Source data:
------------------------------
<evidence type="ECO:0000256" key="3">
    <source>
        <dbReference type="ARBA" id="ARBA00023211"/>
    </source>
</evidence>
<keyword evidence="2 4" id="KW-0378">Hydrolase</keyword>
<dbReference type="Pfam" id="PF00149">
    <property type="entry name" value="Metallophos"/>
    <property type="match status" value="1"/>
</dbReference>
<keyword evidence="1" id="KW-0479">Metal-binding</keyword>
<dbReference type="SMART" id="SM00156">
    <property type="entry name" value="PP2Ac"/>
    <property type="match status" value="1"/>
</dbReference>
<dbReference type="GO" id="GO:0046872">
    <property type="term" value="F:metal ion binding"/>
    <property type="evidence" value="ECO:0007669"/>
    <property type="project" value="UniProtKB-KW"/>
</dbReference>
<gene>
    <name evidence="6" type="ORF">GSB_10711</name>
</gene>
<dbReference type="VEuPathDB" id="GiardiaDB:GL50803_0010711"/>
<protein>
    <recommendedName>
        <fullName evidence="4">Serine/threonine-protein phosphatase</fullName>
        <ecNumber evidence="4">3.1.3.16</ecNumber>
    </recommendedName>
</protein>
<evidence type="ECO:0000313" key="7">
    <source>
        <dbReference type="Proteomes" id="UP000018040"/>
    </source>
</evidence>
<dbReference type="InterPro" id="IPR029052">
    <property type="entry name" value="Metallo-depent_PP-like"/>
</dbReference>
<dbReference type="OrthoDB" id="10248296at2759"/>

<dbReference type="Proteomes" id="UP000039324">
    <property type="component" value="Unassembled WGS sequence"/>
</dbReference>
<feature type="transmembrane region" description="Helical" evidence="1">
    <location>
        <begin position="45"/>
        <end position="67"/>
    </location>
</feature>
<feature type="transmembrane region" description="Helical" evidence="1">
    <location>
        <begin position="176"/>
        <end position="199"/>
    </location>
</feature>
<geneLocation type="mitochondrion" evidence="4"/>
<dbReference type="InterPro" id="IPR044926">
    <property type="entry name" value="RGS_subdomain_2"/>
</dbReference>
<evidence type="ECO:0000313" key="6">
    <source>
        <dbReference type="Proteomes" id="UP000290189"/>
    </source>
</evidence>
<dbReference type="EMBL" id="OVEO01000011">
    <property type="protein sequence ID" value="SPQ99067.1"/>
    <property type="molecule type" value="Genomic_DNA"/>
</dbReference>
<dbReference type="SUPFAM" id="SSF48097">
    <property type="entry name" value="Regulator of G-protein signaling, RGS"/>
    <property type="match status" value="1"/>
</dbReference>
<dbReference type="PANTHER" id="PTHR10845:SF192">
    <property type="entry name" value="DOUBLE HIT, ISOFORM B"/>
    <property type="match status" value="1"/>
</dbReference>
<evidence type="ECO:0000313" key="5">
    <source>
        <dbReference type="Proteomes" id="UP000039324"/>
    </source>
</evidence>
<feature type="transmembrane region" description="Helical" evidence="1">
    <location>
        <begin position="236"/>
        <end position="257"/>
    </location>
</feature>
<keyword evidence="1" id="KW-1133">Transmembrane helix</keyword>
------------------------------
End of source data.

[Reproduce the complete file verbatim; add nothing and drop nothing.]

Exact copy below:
<evidence type="ECO:0000256" key="3">
    <source>
        <dbReference type="ARBA" id="ARBA00023211"/>
    </source>
</evidence>
<keyword evidence="2 4" id="KW-0378">Hydrolase</keyword>
<dbReference type="Pfam" id="PF00149">
    <property type="entry name" value="Metallophos"/>
    <property type="match status" value="1"/>
</dbReference>
<keyword evidence="1" id="KW-0479">Metal-binding</keyword>
<dbReference type="SMART" id="SM00156">
    <property type="entry name" value="PP2Ac"/>
    <property type="match status" value="1"/>
</dbReference>
<dbReference type="GO" id="GO:0046872">
    <property type="term" value="F:metal ion binding"/>
    <property type="evidence" value="ECO:0007669"/>
    <property type="project" value="UniProtKB-KW"/>
</dbReference>
<gene>
    <name evidence="6" type="ORF">GSB_10711</name>
</gene>
<dbReference type="VEuPathDB" id="GiardiaDB:GL50803_0010711"/>
<protein>
    <recommendedName>
        <fullName evidence="4">Serine/threonine-protein phosphatase</fullName>
        <ecNumber evidence="4">3.1.3.16</ecNumber>
    </recommendedName>
</protein>
<evidence type="ECO:0000313" key="7">
    <source>
        <dbReference type="Proteomes" id="UP000018040"/>
    </source>
</evidence>
<dbReference type="InterPro" id="IPR029052">
    <property type="entry name" value="Metallo-depent_PP-like"/>
</dbReference>
<dbReference type="OrthoDB" id="10248296at2759"/>

<dbReference type="Proteomes" id="UP000039324">
    <property type="component" value="Unassembled WGS sequence"/>
</dbReference>
<feature type="transmembrane region" description="Helical" evidence="1">
    <location>
        <begin position="45"/>
        <end position="67"/>
    </location>
</feature>
<feature type="transmembrane region" description="Helical" evidence="1">
    <location>
        <begin position="176"/>
        <end position="199"/>
    </location>
</feature>
<geneLocation type="mitochondrion" evidence="4"/>
<dbReference type="InterPro" id="IPR044926">
    <property type="entry name" value="RGS_subdomain_2"/>
</dbReference>
<evidence type="ECO:0000313" key="6">
    <source>
        <dbReference type="Proteomes" id="UP000290189"/>
    </source>
</evidence>
<dbReference type="EMBL" id="OVEO01000011">
    <property type="protein sequence ID" value="SPQ99067.1"/>
    <property type="molecule type" value="Genomic_DNA"/>
</dbReference>
<dbReference type="SUPFAM" id="SSF48097">
    <property type="entry name" value="Regulator of G-protein signaling, RGS"/>
    <property type="match status" value="1"/>
</dbReference>
<dbReference type="PANTHER" id="PTHR10845:SF192">
    <property type="entry name" value="DOUBLE HIT, ISOFORM B"/>
    <property type="match status" value="1"/>
</dbReference>
<evidence type="ECO:0000313" key="5">
    <source>
        <dbReference type="Proteomes" id="UP000039324"/>
    </source>
</evidence>
<feature type="transmembrane region" description="Helical" evidence="1">
    <location>
        <begin position="236"/>
        <end position="257"/>
    </location>
</feature>
<keyword evidence="1" id="KW-1133">Transmembrane helix</keyword>